depends on the difference between its temperature and the temperature of the surrounding
environment. We can model this as,
T
(
t
)=
µT t
( )
S t
( )
( )
0
µ
>
which is another differential equation.
In economics the use of differential equations arises from the explicit modeling of an
additional dimension: time. Most economic processes involve a sequence of actions, where
current decisions affect future opportunities.
Any of you sitting in this classroom, taking this course. This is part of a larger plan
to get a degree in economics. This will probably allow you to get a job in a sector you are
interested in or to proceed into graduate school. As a result, your current choices (and
performance) will have an effect in the opportunities you have in the future and therefore in
your future choices.
A firm maximizes profits by hiring labor,
N
, up to the point that its marginal cost
(the real wage) and its marginal product coincide, this is a static problem. But if the firm is
allowed to modify its productive capacity the problem becomes more complicated because
at any point in time the firm needs to make a decision on how much labor to hire and how
much to invest
( )
( )
It
in capacity
( )
( )
ct
. This will affect the future productive capacity of
the firm and therefore the decision needs to take into account not only current but also
(forecasted) future market conditions. The nature of this problem is dynamic, and the
evolution of the capacity of the firm could be modeled as
( ) ( )
C t rC t=

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Econ 352 2018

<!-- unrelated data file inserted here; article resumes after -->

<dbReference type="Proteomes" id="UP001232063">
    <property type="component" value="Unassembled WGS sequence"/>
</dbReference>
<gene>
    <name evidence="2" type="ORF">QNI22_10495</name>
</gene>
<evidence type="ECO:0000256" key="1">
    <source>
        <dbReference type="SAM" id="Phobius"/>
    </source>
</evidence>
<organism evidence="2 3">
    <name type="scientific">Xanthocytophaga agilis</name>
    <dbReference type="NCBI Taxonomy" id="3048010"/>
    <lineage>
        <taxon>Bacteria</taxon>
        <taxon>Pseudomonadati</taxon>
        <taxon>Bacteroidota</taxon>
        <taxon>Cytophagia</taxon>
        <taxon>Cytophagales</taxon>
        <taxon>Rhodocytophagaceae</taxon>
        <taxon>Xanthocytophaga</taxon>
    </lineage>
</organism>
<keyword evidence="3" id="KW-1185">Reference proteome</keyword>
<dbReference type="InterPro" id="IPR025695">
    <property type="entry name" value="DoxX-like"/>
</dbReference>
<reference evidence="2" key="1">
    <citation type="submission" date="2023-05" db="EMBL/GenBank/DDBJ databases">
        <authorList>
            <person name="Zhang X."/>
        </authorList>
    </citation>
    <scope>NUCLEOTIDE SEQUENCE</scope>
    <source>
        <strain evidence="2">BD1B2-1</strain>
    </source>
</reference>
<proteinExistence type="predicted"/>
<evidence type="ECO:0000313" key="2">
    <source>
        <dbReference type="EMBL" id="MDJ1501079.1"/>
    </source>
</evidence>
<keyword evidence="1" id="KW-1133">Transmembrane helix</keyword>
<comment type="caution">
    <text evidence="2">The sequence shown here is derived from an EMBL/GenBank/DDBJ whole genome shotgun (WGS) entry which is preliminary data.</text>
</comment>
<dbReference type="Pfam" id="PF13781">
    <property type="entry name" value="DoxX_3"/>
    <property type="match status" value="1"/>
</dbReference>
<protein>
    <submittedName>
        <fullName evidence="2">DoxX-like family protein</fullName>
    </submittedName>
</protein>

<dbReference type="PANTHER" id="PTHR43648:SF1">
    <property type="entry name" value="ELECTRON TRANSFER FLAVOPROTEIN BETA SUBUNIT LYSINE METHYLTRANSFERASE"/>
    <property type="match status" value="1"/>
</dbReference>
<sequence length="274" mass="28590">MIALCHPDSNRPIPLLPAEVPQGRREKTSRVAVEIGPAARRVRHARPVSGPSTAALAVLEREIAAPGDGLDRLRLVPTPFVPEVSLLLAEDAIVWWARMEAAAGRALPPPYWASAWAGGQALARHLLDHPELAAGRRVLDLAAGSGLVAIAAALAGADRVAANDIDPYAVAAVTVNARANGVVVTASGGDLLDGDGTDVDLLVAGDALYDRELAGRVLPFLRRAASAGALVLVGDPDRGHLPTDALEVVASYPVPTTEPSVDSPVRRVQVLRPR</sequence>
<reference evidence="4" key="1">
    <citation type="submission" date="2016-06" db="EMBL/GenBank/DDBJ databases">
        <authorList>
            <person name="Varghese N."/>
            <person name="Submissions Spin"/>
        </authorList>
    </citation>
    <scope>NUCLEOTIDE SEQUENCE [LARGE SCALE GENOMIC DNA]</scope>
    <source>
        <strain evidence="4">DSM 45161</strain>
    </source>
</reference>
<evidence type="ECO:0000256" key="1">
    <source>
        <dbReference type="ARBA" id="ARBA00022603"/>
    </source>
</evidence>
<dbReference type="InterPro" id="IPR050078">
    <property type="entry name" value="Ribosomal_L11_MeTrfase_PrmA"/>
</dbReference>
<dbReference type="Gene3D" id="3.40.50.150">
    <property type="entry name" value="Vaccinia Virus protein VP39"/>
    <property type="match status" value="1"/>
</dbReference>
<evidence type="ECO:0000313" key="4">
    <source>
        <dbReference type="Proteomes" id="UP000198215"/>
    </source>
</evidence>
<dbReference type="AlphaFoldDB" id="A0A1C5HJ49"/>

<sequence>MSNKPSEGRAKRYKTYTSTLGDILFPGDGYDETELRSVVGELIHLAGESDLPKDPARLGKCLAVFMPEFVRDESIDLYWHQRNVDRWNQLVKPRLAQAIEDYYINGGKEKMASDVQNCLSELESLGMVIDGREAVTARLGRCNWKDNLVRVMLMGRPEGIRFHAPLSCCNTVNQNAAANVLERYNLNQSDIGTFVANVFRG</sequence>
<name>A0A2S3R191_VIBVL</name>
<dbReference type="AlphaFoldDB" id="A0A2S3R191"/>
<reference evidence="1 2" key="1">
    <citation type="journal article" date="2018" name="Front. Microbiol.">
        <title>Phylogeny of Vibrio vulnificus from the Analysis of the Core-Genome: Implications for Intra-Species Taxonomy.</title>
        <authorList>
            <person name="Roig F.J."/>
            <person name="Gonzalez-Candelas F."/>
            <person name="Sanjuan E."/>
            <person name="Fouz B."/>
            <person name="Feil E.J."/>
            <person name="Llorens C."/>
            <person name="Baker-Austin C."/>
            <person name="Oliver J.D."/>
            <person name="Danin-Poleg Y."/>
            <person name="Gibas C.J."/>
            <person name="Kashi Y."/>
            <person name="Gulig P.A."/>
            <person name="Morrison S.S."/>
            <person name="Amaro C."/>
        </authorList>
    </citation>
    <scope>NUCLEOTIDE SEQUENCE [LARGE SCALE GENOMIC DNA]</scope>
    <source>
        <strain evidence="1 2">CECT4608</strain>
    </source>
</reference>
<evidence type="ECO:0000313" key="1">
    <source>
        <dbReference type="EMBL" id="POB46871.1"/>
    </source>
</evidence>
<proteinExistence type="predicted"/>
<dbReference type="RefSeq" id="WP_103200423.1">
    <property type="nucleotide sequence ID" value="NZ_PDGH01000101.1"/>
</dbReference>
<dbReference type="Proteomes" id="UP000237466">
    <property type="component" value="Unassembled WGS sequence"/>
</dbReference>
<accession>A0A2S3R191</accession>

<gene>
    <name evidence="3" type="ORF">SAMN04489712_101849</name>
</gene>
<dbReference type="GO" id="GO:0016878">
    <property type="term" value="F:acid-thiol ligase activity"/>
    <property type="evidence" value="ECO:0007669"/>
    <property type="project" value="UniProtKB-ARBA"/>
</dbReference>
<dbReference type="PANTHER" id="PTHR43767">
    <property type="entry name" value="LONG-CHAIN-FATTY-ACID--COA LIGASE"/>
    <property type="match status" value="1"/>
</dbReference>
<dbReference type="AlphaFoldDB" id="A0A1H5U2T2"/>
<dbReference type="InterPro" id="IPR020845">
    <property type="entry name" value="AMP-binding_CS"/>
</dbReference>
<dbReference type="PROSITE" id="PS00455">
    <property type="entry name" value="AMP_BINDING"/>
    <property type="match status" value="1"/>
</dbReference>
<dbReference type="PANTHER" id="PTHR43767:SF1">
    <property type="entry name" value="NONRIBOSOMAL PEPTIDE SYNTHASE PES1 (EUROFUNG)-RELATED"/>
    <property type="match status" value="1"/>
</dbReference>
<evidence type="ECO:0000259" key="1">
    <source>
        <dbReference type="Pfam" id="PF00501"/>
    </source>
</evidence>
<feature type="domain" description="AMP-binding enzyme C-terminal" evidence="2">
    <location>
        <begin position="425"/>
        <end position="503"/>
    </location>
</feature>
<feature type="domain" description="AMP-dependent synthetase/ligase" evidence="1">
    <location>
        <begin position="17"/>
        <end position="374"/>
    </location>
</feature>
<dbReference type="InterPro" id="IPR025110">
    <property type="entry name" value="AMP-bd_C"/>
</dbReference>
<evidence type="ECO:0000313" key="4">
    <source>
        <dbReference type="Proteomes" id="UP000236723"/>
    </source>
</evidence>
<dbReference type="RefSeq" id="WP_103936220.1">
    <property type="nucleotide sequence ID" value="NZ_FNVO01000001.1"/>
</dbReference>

3
c t
( )
=
I t
( )
δc t
( )
where
δ
is a measure of the depreciation of the capacity of the firm, i.e. the wear and tear
of plant and equipment that results from its use in production.
The solution to this differential equation (given the path of investment and the initial
capacity) will define the whole path of capacity,
( )
ct
, through time.
Solving Differential Equations
When we use calculus we identify the type of problem we are facing, then we apply
a set of standard rules that lead us to the solution.
Problem à Rules à Solution
So if you have a system with two equations on two unknowns (
x
and
y
). You solve the
first equation for
x
and replace the resulting expression in the second equation. As a result
you have a single equation on
y
. You find the value of
y
that satisfies that equation and
you use that value to recover
x
.
Most of the time when we work with differential equations we do not have such a
predetermined set of rules, in fact some of the most interesting differential equations are
still analytically intractable (and need to be solved numerically or characterized
graphically). With differential equations we are going to
Problem à Guess for the solution à Conditions that make the guess a solution
In this context practice and good intuition become crucial. In this class we are going to
solve only very simple differential equations where there is a standard set of rules that is
known to work.
The general form of a first order linear differential equation is
y t
( )
+
u t
( )
y t
( )
=
w t
( )
(2)
we are looking for a function, y(t), that satisfies (2)
CASE I: Constant coefficients
( ) ( )
,ut uwt w==
a) Homogeneous case,
w=0